I would say that only twice before in literary history has Jesus ever been compellingly portrayed as the central character in pieces of fiction. Everyone knows what they pieces are. In one of them, He speaks not a single word and performs only one act: He Kisses the Grand Inquisitor. Anne Rice is not Dostoyevsky, or even C.S. Lewis, but this is the third time the magic has worked.

What is her secret of success? A small but necessary part of it is the fact that she had been an accomplished novelist, in both literary style and practical psychology, for many years. That is the “horizontal” component. A larger cause is the “vertical” component of her recent conversion, and her consequent Gibson-like dedication to this task.

She told her conversion story in the appendix to her first volume (Christ the Lord: Out of Egypt). When she came in the Church, she came all the way in: she was not fooled, as perhaps only naïve Christians could be fooled, by Modernist theologians and scripture scholars who classified the Gospels as largely myths. Her commonsensical, tough-minded literary refutation of the Modernists’ incompetence in judging narrative and character is strikingly similar to that of C. S. Lewis (in “Modern Theology and Biblical Criticism”), Sheldon Vanauken (in A Severe Mercy), Richard Purtill ( in Thinking About Religion), Walker Percy (in Lost in the Cosmos), and Flannery O’Conner ( in The Habit of Being). It is significant that no Modernist scripture scholar or theologian has ever written a single successful novel.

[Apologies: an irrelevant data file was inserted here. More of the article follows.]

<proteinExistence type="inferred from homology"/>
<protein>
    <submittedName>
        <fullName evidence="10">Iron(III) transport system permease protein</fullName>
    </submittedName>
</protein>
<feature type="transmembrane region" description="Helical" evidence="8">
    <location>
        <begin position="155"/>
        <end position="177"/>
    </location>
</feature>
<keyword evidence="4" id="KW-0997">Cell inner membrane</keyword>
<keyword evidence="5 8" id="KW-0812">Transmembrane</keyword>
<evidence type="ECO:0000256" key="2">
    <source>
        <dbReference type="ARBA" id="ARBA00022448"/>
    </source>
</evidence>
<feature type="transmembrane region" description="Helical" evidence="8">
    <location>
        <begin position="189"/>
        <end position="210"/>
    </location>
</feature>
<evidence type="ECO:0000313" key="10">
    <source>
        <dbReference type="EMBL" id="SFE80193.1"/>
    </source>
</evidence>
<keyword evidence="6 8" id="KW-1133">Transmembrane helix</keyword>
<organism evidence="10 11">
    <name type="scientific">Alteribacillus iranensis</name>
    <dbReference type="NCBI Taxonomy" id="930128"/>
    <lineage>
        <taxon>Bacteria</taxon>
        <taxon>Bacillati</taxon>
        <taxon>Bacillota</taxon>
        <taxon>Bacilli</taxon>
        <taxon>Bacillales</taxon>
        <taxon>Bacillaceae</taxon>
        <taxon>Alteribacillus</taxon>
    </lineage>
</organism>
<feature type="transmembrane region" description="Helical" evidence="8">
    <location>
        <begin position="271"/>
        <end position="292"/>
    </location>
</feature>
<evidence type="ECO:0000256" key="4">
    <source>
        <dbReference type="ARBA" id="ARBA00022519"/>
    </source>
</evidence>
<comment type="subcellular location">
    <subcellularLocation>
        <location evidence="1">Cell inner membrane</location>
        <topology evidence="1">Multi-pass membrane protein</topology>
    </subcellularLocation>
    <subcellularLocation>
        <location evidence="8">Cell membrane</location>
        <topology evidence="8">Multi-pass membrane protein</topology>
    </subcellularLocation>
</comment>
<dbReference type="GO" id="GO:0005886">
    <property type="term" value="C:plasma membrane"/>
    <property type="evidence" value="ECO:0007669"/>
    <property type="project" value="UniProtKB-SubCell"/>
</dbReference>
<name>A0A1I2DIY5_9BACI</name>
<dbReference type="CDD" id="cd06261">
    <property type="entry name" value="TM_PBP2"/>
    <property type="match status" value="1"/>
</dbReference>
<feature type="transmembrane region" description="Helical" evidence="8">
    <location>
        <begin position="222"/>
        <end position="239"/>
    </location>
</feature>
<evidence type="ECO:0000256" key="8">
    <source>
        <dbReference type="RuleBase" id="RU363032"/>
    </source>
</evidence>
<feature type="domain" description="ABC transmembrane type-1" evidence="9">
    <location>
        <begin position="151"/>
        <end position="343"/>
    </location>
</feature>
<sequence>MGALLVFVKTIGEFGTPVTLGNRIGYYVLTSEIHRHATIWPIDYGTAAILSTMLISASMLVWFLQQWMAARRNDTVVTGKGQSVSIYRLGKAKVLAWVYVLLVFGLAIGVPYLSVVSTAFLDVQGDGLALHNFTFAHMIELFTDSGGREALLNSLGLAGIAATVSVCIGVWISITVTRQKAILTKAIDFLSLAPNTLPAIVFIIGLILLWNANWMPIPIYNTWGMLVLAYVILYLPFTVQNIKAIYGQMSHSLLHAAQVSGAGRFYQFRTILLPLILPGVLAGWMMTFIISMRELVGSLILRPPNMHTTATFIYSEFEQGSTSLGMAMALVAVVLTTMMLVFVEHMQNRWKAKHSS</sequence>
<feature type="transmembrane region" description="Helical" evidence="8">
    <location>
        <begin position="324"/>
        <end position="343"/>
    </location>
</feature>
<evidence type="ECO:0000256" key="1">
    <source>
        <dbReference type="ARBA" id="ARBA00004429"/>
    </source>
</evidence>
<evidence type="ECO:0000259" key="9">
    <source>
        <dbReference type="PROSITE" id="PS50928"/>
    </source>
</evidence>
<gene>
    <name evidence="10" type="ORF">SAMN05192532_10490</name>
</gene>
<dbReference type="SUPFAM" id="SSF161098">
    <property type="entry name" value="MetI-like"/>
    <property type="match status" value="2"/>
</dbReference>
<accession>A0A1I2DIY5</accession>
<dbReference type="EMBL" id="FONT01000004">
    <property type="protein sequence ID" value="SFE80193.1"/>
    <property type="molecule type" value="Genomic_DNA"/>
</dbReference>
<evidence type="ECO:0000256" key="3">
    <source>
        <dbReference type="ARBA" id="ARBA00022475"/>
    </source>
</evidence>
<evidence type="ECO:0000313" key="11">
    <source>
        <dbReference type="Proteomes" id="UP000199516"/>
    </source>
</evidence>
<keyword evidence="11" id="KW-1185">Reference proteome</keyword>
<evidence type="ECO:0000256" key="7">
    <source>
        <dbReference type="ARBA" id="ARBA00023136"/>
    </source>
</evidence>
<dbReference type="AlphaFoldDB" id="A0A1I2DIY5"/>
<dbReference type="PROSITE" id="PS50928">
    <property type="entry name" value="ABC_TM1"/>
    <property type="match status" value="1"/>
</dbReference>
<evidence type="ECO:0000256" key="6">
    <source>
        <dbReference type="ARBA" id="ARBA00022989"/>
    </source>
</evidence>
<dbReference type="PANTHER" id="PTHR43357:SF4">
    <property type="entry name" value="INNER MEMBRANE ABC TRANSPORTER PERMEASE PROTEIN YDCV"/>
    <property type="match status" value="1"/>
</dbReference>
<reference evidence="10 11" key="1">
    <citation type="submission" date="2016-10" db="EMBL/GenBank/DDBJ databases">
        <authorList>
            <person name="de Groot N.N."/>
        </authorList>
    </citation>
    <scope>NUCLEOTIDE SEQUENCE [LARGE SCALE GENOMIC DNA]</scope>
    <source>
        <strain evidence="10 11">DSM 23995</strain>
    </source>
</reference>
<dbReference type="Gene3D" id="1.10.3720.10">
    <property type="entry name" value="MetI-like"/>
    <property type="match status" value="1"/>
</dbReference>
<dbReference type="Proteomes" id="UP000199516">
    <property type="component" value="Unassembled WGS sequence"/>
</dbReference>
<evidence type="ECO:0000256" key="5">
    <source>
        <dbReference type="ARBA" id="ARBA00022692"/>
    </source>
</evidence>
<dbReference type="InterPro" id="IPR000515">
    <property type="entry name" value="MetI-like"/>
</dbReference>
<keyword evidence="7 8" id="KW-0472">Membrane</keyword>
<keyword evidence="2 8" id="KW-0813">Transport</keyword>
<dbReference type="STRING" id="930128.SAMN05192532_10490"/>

Some traditional theologians (though not all) will quarrels with Rice’s assumption that Jesus only gradually became conscious of His divine identity. But this is a “theologoumenon,” a legitimate theological opinion, and an apparent consequence of the Incarnation: if he had to learn to speak, like any other baby, He also had to learn to think, and to understand. But no one will quarrel with her ability to make the reader believe he or she is living in Jesus’ culture, in His Nazareth, His house, His (very) extended family, and in His very consciousness. It is a stunning achievement. Try it; you’ll like it. P.S. The narrative of Jesus’ temptations in the wilderness is almost as Unforgettable as Dostoyevski’s.

Peter Kreeft
Professor Philosophy
Boston College
Author of 55 books, including SUMMA OF THE SUMMA, ANGELS AND DEMONS, and THE SHADOWLANDS OF C.S. LEWIS
Visit: peterkreeft.com

Thoughts on Mrs. Rice’s latest work about Jesus? Her autobiography? And her new book coming this October, Angel Time, the first in a series she’s calling “Songs of the Seraphim.”

2 Responses to Have You Read Them?

  • If you have not read either of the two novels, I highly recommend it. I am re-reading the second novel; it just so happens that I employ the Muslim religion’s Ramadan fast for the 40 days of Lent and during the scene of the temptation in the desert, where you — by being in the first-person of Jesus — are tempted by the Devil, I think I might have come to tears. It had nothing to do with my physical hunger, but what my penance represents — my fasting from concupiscence and all disordered desires and how my fast was to make me acutely aware of it. Yet, I knew the devil’s temptations and somehow, “experiencing it” with Jesus made it more real.

    It was one of those moments where you feel in complete and total communion with God…

  • I haven’t read them yet, but I really, really, really want to. And now you’ve gone and whet my appetite once again… Oh, my budget!